Similar recipes include Mushrooms with Barley and Preserved Lemon, Eggplant, Potato and Tomato, Soba Noodles with Quick Pickled Mushrooms, Mushrooms in Terracotta, and Mushrooms for Toast.

Browse all of our Mushroom recipes and all of our Breakfast dishes. Or explore our Late Winter dishes.

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Eggplant, Potato and Tomato

I love a good brunch, right? Lazy mornings, catching up with friends, relaxed, easy, informal and chatty – untroubled, comfortable being. It’s a long meal that takes up a large chunk of the middle of the day. So very delightful with a touch of indulgence.

This is a lovely brunch dish. The sort that you can centre your brunch spread around. Everything else should come out of the fridge, cupboard or bakery: bread and real butter, home made jams, fresh coffee and full cream milk, fruit juice from the fruit in the trees in the garden, sliced fresh fruit or perhaps baked fruit, a few cheeses (including a blue with bite), overnight oats or bircher muesli, yoghurt and some buttery pastries. This, plus the weekend papers and some good gossip, is all you need to spend half a day in unadulterated bliss.

Of course, it also makes a great supper dish – I might make it on a cold Spring evening. Who doesn’t want something deep fried on a cold night?

There’s a fair bit of preparation involved in this but it is a stunning, unusual dish that you can easily get hooked on. There is also quite a bit of washing up!

This is an Ottolenghi dish of course – it takes a while to make and has 8 or 9 processes. He floats eggs on top of the fried vegetables – I use burrata, bocconcini or buffalo mozzarella. Actually the dish is somewhat similar to Mixed Vegetables with Green Chilli Oil, another dish from Ottolenghi.

This is a recipe from Plenty More – we are cooking our way through this book. We feel free to substitute ingredients that we don’t eat (e.g. eggs), and ones that are not readily available in our local area.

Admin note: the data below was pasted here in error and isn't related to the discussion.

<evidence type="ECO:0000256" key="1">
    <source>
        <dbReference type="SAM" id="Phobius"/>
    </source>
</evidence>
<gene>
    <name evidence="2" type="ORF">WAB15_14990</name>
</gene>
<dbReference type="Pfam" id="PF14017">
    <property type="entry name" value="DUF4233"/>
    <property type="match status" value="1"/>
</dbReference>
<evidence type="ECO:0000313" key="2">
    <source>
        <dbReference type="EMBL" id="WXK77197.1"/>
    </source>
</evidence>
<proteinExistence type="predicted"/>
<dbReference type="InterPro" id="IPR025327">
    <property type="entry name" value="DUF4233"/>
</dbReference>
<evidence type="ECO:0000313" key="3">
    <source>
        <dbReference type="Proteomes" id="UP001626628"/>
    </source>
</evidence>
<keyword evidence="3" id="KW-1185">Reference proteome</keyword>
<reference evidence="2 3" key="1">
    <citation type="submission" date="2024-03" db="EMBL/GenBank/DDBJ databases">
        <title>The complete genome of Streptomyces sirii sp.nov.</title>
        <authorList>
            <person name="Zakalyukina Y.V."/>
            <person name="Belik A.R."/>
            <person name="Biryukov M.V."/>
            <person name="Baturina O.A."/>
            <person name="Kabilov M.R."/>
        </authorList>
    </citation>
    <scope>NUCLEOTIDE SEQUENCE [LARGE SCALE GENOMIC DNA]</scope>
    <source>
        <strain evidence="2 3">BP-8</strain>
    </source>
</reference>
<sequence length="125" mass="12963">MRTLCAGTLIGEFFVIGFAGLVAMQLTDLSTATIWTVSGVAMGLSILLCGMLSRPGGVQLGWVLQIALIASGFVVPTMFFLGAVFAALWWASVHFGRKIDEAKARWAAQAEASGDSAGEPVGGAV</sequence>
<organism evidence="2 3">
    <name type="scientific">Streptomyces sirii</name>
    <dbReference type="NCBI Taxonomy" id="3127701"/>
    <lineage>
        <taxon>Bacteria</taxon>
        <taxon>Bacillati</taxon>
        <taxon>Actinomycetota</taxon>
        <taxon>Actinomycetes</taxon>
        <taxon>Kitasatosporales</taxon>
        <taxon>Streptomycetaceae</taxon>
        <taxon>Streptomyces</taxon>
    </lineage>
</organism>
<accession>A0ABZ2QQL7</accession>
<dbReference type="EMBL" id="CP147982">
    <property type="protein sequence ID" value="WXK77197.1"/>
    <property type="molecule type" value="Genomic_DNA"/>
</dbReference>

If you are keen to reduce the frying in this dish, bake the eggplant until cooked. There won’t be any loss of flavour. You could also bake the slices of potato.

I couldn’t make this dish look nice, but boy, the combination of potato, tahini sauce, eggplant and tomato is so. very. good.

Similar dishes include Sweet and Sour Leeks with Burrata, Slow Cooked Tomato Chickpeas with Burrata, and Purslane Salad with Burrata.

Browse all of our Brunch and Breakfast dishes, and all of our Ottolenghi dishes. Our Ottolenghi dishes from Plenty More are here. We have written about our experiences cooking through this book. Or explore our Mid Spring recipes.

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White Pea and Potato Bhatura | Vatana Bhatura

Have you heard of White Pea Bhatura? Chole Masala is a very popular north Indian dish. White Pea Bhatura is very similar except that it uses vatana or dried white peas in place of the chickpeas. As you can imagine, it is very delicious! Bhatura – oh my, a delicious puffed bread.

White peas are very popular in North India. They are smaller than chickpeas, white in colour and smooth and round. Bhatura is a deep fried puffed bread made from a fermented dough.

Chole Bhatura is often eaten as a breakfast dish, sometimes with lassi. It is also a street food snack and even a complete meal. It is often accompanied by onions, tomatoes, carrot pickle, green chutney and pickles.

This is truly delicious! Even without the Bhatura, but especially with them.

Similar recipes include White Peas Curry, White Peas Sundal, and White Peas, Coconut and Green Mango Sundal.

Browse all of our White Pea recipes. All of our Indian recipes are here, and our Indian Essentials are here. Or explore our Mid Winter recipes.

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Banana Porridge with Glazed Apples, Golden Syrup and Passionfruit

Glazed apples are delicious and endlessly versatile. We have made them before, and used them to top porridge. They can also be used to top any pudding, syrupy cakes or endless desserts. Sit atop some junket, for example. Or over icecream, with grilled banana, on top of a fruit salad, topping a bowl of yoghurt. Any way you like.

Bill Grainger in his book Sydney Food has glazed apples with Banana Porridge. We hinted at it in our last recipe.  Today we get more specific about how to make that porridge, with our own twist, of course. It really is delicious, and so Australian!

One of the major changes is that we have added passionfruit. It is a very Australian thing, but also the sour notes of the passionfruit cut through the sweetness of the apples and porridge.

Try these as well – Rice and Raisin Porridge, Baked Apples with Star Anise, Apples with Lemon and Cinnamon, and Apples Baked in Marsala.

Browse our Apple recipes here, our Breakfast dishes and our Desserts too, or find some inspiration in our Late Winter recipes.